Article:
Getting vaccinated also means that you’ll be less likely to spread the virus around the school, or, during the holidays, around your Peak Month of Flu Activity family. 1982-83 through 2012-13 Now if any of this was poorly written or confusing, I apologize. Here’s the gist of things: the flu shot vaccinates people against influenza, which is different from, and much more serious than, the common cold. Some have associated the flu shot with a higher risk of GBS, but the extent of this risk is highly debatable. Even if this association is considered significant, the risk of contracting influenza and dying from causes related to the illness is higher than the risk for GBS (which can easily be recovered from). However, don’t use this article as a definitive guide or let it pressure you into doing something you are uneasy about. Statistics can be misleading, and it’s best that you do some of your own research before making a decision. Remember that if you are The comparison in the peak month of flu season activity in the flu seasons from 1982-1983 to 2012-2013. | Photo young, healthy, and active, you credit: cdc.gov/flu/about probably won’t need the protection against influenza as much as someone who is elderly and EDISON: possesses an already compromised immune system. This being said, flu season is still ongoing (it generally runs from October to around March, peaking around January or February), and you could benefit from a vaccination. It might Blake Bonnet also help to know that since the vaccine has been out for around a few months, the CDC has had more time to monitor any The most important trait in a cross country runner is potential problems with the vaccine by observing the people determination, and athletes at Edison High School certainly do who have already been vaccinated. And conveniently, now is a not lack for this trait. Whether you measure an Edison runner’s great time to get vaccinated, for the week of December 8 to determination by the amount of time he commits to practice or December 14 is National Influenza Vaccination Week! by the willpower he invests in every race, its magnitude is considerable. And this high level of dedication has paid off: - Alex Hwang under the leadership of Coach Brian Brierly, this year’s boys’ team produced noticeably higher average team times than the previous year’s. For instance, at Sunset League Finals team time …from page 1 (Smith) improved from 81:56 in 2012 to 80:24 in 2013. Additional accomplishments of the varsity team include placing ninth at Orange County Championships, finishing third at Sunset League Finals, and qualifying for CIF prelims. Notable individual performances belong to Cooper Kossick, who led the varsity team by finishing first at Sunset League Prelims with a time of 15:45; Jameson Thies, who inspired the JV team by running a PR of 17:56 at Woodbridge Invitational; and Shane Yoshiyama, who cleaned up the frosh/soph League Finals by finishing in third. So, it’s clear that Edison Cross Country has had a fantastic year, and runners can look forward to even brighter outcomes in the 2014 track season.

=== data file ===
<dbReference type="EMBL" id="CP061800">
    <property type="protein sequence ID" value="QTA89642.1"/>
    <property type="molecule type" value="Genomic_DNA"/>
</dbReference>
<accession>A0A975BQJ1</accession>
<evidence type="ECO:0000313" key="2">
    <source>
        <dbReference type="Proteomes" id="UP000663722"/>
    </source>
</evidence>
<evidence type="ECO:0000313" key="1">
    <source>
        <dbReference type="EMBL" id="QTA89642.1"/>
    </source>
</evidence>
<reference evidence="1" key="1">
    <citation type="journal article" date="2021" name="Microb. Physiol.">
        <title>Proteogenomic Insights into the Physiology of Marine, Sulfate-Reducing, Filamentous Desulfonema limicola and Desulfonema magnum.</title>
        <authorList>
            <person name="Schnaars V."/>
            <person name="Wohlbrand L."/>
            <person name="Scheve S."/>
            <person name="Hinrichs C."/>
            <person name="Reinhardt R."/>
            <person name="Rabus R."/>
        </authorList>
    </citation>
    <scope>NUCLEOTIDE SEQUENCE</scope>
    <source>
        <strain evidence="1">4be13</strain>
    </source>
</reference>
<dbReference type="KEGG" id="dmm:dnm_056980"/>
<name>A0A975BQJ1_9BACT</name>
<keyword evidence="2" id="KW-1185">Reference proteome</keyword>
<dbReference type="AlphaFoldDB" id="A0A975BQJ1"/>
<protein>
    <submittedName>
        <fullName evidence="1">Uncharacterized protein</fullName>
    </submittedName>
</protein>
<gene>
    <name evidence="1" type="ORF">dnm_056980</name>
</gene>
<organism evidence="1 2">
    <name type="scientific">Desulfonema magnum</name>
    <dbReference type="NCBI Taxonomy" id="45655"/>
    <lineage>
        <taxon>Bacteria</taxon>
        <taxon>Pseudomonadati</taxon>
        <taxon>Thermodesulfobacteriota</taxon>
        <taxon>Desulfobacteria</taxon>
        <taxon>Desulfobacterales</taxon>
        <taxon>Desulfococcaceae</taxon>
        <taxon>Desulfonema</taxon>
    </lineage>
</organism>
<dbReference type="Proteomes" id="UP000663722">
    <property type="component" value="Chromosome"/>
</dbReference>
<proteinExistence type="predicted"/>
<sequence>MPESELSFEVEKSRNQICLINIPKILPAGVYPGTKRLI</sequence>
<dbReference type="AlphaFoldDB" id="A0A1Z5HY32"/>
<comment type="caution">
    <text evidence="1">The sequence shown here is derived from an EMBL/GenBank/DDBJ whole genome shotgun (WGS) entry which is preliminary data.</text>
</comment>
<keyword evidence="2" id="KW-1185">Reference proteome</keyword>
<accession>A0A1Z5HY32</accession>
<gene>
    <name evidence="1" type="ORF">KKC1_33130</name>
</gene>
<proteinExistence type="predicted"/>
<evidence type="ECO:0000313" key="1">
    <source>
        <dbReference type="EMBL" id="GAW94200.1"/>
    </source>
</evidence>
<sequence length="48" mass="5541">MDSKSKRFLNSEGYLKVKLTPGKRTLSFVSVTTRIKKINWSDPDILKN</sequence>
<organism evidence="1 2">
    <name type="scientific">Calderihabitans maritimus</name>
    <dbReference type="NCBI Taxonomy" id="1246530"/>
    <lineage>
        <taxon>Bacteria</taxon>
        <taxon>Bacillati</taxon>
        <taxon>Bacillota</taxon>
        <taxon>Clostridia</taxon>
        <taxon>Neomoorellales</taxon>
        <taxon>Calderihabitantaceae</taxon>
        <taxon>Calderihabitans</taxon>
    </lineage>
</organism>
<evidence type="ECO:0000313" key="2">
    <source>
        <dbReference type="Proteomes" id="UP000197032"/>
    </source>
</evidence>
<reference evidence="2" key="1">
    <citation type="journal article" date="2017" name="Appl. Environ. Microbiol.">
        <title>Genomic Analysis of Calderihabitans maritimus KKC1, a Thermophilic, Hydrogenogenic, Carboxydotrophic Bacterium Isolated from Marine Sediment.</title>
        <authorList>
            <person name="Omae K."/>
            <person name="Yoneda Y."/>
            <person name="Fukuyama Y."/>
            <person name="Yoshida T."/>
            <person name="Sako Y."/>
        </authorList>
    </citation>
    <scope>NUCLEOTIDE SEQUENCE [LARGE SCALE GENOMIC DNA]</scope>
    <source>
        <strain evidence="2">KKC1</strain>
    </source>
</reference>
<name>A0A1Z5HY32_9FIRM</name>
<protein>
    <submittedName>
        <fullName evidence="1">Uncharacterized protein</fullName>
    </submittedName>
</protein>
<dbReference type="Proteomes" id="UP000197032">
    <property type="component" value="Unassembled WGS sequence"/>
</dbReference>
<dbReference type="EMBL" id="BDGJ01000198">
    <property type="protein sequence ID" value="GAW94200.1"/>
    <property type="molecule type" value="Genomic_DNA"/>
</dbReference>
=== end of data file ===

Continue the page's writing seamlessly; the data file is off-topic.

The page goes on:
Fast Times and Steep Inclines
Football in the 1920s. | Photo credit: Kacie Shifflett
watch professional football on a regular basis, and 73% of American men say they watch football daily. In comparison, only 37% and 45% of Americans, respectively, watch professional baseball and professional basketball with regularity. But all this begs the question- how did football grow to
attain such an important position in the American conscience? Football has been played in America since the 1800s as an evolution of the sport of rugby. Naturally, spirited amateurs from all ages played this game for fun and enjoyment, but it wasn’t until the early 1900s that football became an organized, yearly sport with financial compensation for its athletes. Officially founded in 1920, the National Football League (NFL) aimed to create the premier sport for Americans to watch. Thus, it organized salaries, prohibited college players from participating, created a yearly schedule, and established rules to govern the sport. In addition, the NFL allowed for football 7 games